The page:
The UNSC imposed sanctions further exacerbated the economic difficulties because they discouraged external investment and other bilateral relations with the wider world, particularly the West. The international community’s policy is geared towards isolation in order to force the Eritrean government to change its policy; however it achieved the opposite effect. Eritrea has been described as “hell on earth” and this was used to justify the blanket asylum provided by European governments. This open asylum policy further attracted a greater number of asylum and refugee seekers, even children who are not affected by the national service appeared at the doors of European countries claiming that they were fleeing from national service.

Abdication of Responsibility

The international community, represented by the UN, AU, EU and USA, assumed the responsibility of implementating of the of the EEBC’s verdict which it helped broker. The two-year war between Eritrea and Ethiopia was ended through the signing of the Algiers Agreement in December 2000. The UN AU, EU and USA put down their signatures as witnesses to and guarantors of the agreement. The main provisions of the agreement were:

(i) The establishment of the Eritrea-Ethiopia Border Commission (EEBC). The EEBC consisting of eminent international judges was mandated to demarcate and delineate the border between the two countries. The EEBC was instructed, “The Commission shall not have the power to make decisions ex aequo et bono” (Article 4(2), Algiers Agreement 2000).

(ii) That the verdict be final and binding. With regards to guaranteeing the implementation, the Cessation of Hostility Agreement of June 2000 notes, “The OAU and the United Nations commit themselves to guarantee the respect for this commitment of the two Parties until the determination of the common border on the basis of pertinent colonial treaties and applicable international laws” (Article 14).

This guarantee shall be comprised of measures to be taken by the international community should one or both of the parties violate this commitment, including appropriate measures to be taken under Chapter VII of the United Nations Charter by the UN Security Council (Article 14 (a).

The EEBC, per its mandate, issued its verdict on 13 April 2002 where it was stipulated to be implemented within a year, but to date it is still awaiting acceptance by Ethiopia. The verdict awarded the flashpoint of the conflict, the village of Badme, to Eritrea. Upon realising the decision, Ethiopia rejected it, calling it illegal, irresponsible and unjust. When the EEBC concluded its work in 2007 and announced that the border was virtually demarcated and the issue closed, the Prime Minister of Ethiopia called it legal nonsense and requested a renegotiation. The witnesses and guarantors, instead of honouring their solemn commitment and invoking Chapter II of the United Nation Charter, opted for appeasement. Indeed, US officials actively and systematically engaged in devising ways of renegotiating the verdict, particularly, Jandyi Frazer, George Bush’s Assistant Secretary of African Affairs, and Suzan Rice, Obama’s ambassador to the UN, who both played an important role in undermining the EEBC verdict.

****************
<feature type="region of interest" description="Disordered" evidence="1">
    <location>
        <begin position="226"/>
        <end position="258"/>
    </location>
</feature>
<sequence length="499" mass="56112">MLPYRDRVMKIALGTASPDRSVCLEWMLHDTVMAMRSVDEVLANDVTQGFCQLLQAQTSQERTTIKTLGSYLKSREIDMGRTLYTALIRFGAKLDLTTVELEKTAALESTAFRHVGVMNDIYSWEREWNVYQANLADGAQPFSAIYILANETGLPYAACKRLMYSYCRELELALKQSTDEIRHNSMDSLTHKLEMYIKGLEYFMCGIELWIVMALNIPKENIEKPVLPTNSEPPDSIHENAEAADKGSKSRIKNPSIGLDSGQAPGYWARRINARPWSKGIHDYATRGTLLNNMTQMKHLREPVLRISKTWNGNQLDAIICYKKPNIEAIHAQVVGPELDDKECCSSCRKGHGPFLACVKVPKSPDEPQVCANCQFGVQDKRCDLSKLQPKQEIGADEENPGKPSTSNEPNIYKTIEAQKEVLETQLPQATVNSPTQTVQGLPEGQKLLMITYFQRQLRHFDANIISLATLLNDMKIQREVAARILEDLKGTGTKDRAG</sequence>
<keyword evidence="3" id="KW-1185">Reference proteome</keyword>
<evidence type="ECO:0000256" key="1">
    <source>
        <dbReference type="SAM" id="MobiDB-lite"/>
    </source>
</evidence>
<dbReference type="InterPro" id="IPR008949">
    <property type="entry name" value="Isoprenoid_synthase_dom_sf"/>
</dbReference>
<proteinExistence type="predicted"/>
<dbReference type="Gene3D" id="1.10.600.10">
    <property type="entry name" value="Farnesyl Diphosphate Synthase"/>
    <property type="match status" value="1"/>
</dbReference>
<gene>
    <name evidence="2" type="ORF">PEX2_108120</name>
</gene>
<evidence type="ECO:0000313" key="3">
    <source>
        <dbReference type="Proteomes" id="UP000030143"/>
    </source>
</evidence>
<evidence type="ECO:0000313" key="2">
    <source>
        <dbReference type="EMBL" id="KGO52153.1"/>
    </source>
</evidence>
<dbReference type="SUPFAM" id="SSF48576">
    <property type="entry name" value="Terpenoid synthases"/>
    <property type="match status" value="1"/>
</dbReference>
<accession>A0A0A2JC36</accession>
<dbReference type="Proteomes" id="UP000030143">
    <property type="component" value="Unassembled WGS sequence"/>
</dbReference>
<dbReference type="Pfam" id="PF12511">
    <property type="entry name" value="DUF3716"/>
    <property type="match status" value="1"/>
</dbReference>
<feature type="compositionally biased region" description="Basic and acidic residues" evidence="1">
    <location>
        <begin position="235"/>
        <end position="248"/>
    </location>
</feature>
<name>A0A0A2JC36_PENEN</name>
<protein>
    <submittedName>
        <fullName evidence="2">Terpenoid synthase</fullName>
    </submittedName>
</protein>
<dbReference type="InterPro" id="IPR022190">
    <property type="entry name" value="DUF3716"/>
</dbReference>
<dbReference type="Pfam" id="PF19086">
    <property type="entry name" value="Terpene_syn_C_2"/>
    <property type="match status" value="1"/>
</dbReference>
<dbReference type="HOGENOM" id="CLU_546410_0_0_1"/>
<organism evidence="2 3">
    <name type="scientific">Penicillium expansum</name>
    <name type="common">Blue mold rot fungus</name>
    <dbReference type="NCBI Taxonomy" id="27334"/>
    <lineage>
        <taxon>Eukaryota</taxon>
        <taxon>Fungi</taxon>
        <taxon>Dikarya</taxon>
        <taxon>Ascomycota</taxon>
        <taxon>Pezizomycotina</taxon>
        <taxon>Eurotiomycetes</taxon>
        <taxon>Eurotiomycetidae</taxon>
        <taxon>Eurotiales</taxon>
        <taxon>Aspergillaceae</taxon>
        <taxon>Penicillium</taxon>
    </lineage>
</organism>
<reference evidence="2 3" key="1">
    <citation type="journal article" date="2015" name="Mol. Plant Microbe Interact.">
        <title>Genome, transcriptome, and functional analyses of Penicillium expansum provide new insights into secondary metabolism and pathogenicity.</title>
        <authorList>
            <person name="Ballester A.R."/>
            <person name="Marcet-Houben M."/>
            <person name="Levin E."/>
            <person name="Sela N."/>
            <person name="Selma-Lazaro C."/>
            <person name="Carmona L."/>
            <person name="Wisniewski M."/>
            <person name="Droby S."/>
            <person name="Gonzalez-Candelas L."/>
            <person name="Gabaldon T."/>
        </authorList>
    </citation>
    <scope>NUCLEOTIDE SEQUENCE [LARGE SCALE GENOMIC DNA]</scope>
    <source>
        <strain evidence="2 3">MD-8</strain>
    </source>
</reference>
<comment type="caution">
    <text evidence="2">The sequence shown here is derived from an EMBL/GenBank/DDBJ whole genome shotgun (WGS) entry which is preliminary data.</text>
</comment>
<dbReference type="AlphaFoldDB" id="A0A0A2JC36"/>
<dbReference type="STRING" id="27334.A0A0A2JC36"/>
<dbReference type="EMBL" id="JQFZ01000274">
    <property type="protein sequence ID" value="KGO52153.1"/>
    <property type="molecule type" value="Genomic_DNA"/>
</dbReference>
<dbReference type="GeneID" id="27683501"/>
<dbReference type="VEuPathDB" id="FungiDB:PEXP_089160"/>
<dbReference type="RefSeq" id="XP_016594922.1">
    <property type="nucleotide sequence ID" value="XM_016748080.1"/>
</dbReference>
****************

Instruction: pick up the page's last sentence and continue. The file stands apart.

Eritrea is of the opinion that the border is delineated and demarcated, and therefore feels that Ethiopia should vacate from the Eritrean territories it illegally occupies. The juxtaposing Ethiopian stance is that the border issue can only be settled through bilateral dialogue, a position that declares the EEBC verdict null and void. Ethiopia has violated UNSC resolutions ordering it to implement the verdict without any consequence. This is because the USA tacitly sides with Ethiopia. Following the footsteps of the USA, the UN, AU and EU remain silent on the issue allowing the festering stalemate to continue with all the consequences effecting the people of the two countries and the region as a whole.

The International Community’s Double Standards

N0027571 Life in Eritrea, North Africa, refugee ca

Image credit: Wellcome Images/Flickr.